Tuesday, July 2, 2013

A checklist for taking care of your trees this July

July snuck in on us with cool temperatures and mild weather. We've been struck by lots of storms, flooding and cool, windy days...a far cry from what we are used to in Chicago for July. So what's in store for our plants this season? 
Here's my July plant health care checklist which will provide you with detailed information on how to take care of your trees and plants in July with these wet mild conditions.

Mulch You must get a fresh layer of mulch down on your plants. 2 to 4-inch layer of organic mulch over garden beds will suffice. This will conserve moisture, cool plant roots, and discourage weeds. Don't pile it against stems and trunks to prevent rot.  If you need good quality, organic mulch, contact Organic Solutions, Inc.  The best mulch at the most competitive prices can be found here.  Or call 847-366-8869.
Support fruit tree branches  Applepeachpear, and plum trees may be laden with fruit this month. To prevent limb breakage, use wooden supports to brace sagging branches. Also, regularly clean up and discard fallen fruit, since it might harbor diseases and pests.
Remove suckers from apple and pear trees  Because summer pruning doesn’t encourage as much regrowth as winter pruning, you can take off suckers (vertical sprouts that shoot up from horizontal limbs) now. Rub little ones out with your thumb, and nip bigger ones out with a knife, pruning shears, or saw.  Or, prune out all ground-level sucker growth from crabapple, apple, plum, peach or apricot trees by cutting out growth below soil level.
Prevent wormy apples Codling moth larvae (apple worms) and apple maggots destroy apples by tunneling through them. You can treat them organically by applying spinosad, which is made from a soil bacterium,Saccharopolyspora spinosa. It's sold as Success, Entrust, and Monterey Garden Insect Spray, and is widely available at nurseries.
Shake down plum trees  Plum trees can often overproduce. Pick off or shake out a percentage of fruit before it swells.
Water When temperatures rise and drought conditions occur, adjust your automatic irrigation systems to water more often and as your water district allows. Check container plants daily. Make sure mature fruiting and ornamental trees are deeply irrigated. If the amount of rain we've had in Chicagoland continues, watering even every other week won't be necessary. Use your best judgement. If we haven't had rain in a while deeply water your trees and plants, if it has rained regularly, then you need not water. 
Protect oaks Make sure the ground under the canopy of mature native California oaks gets good irrigation, because summer watering can kill these trees. The danger of root rot is greatest when you water close to the trunk. If you can’t keep the entire area under the tree dry, be sure no water gets within 10 feet of the trunk.
Prune wisteria Summer pruning of new growth keeps wisteria under control and increases flowering next spring. To extend the height or length of the vine, select some of the new streamerlike stems and tie them to a support in the direction you wish to train the plant. Then cut back the rest to within 6 inches of the main branches.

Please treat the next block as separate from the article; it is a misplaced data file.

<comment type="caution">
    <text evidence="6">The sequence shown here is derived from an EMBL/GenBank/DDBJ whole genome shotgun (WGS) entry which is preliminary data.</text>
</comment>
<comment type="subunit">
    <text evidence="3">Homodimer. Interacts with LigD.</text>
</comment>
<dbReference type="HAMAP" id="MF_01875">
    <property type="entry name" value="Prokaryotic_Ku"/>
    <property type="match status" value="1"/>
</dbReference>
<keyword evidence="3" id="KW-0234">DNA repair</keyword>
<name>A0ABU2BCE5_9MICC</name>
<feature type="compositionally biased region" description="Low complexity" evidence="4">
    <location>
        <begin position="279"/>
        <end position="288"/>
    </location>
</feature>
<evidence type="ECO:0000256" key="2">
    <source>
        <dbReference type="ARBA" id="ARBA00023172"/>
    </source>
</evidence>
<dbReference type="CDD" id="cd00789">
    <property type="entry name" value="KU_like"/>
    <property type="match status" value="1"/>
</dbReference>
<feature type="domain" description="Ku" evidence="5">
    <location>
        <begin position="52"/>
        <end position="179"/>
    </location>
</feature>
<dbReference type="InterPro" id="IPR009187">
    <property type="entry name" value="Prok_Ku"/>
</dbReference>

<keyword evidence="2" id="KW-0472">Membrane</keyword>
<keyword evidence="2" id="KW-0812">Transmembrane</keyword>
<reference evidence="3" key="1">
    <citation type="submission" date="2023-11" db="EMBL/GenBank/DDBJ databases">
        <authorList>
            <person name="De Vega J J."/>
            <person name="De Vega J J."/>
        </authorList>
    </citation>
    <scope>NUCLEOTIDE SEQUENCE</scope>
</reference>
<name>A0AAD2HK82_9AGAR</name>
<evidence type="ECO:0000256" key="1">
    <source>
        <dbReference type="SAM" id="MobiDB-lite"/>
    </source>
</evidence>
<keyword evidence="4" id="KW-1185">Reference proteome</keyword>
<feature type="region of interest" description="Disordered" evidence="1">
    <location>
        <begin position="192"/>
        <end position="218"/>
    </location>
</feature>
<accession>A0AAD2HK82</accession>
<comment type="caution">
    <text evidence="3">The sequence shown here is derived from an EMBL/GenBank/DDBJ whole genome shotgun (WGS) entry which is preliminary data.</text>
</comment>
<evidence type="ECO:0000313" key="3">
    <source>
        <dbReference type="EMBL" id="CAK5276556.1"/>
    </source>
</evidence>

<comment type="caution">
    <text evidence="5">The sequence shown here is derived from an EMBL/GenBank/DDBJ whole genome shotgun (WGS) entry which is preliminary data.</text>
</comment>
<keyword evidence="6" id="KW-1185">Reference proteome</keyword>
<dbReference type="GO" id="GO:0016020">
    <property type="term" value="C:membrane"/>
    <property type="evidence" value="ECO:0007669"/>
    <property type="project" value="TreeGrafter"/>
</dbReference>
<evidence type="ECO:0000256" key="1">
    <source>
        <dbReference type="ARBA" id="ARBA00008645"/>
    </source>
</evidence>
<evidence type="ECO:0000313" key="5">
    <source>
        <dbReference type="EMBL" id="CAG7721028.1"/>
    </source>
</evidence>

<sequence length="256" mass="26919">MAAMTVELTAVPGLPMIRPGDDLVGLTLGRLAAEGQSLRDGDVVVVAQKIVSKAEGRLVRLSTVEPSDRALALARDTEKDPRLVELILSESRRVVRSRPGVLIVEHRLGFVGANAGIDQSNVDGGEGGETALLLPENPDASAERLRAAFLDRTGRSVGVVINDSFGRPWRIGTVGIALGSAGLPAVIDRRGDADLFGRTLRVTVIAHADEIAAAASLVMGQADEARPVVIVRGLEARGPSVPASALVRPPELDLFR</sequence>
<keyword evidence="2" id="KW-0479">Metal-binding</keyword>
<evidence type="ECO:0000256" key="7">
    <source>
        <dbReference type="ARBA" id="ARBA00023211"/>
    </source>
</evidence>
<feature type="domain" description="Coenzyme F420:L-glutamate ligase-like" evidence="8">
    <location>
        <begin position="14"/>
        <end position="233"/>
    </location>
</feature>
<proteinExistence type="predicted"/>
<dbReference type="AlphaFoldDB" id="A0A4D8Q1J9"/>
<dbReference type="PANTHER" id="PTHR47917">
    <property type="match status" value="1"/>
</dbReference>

Prune flowering limbs  Once they have flowered, prune out the flowering limbs of shrubs such as philadelphus and deutzia to encourage graceful new wood for next year. High summer is the best time to prune stone fruit to avoid Silverleaf. This is an airborne bacteria that infects the trees through open cuts. Replace tired limbs on fan-trained cherries and peach once fruit is harvested, and give young plums some formative pruning to create well balanced trees, by removing crossing branches and encouraging an open framework of limbs.

Prune water sprouts  Prune out weak, green but very fast-growing water sprouts that grow vertically from branches of fruit trees, redbuds, or other ornamental flowering trees.

Remove old canes  If not done yet, renovate overgrown shrubs including dogwood, lilac, and forsythia by removing one-third of the oldest canes.

Avoid over pruning  If necessary, boxwood and yews can be lightly pruned to maintain geometric form. Avoid over pruning, especially in very sunny, hot weather.


Battle slugs The heat may chase them into hiding, but they’re there. A little bait in the cool spots will go a long way right now (as will night raids after lawn watering or summer showers; just handpick and throw them away). Put bait under stones, along the edges of walks, and near foundations. To protect pets and wild birds, place the bait in petproof slug traps or under boards held up by bricks.
Fertilize roses  For the third and final time at the end of the month with a liquid 20-20-20 fertilizer, fertilize all rose bushes. Do not fertilize after August 1.

Deadhead  Continue to deadhead roses by cutting flowers back to the first set of five leaflets.

Monitor rose bushes for fungus  Monitor roses closely for blackspot. Remove any leaves that show darkened circles with fuzzy margins on either the topside or underside of leaves; yellow foliage with dark spots; and any leaves that have already dropped from the plant. Begin a spray program with approved fungicides immediately. Always choose disease-resistant roses in the future.



Trees "R " Us, Inc. is proud to educate our communities on proper tree care and maintenance.

It is through education that we really save trees and help the environment.  We hope you found this post informative and educational. 
Trees "R" Us, Inc. is a professional tree service for the Chicago's North Shore, North and Northwest suburbs.  Tree trimming, tree removal, stump grinding, fertilizations, tree disease treatments and prevention as well as plant health care are just a few of our high quality, professional services.  Contact us today for a free analysis or quote at www.treesrusinc.com or at 847-913-9069.
Thanks for reading,
Nick

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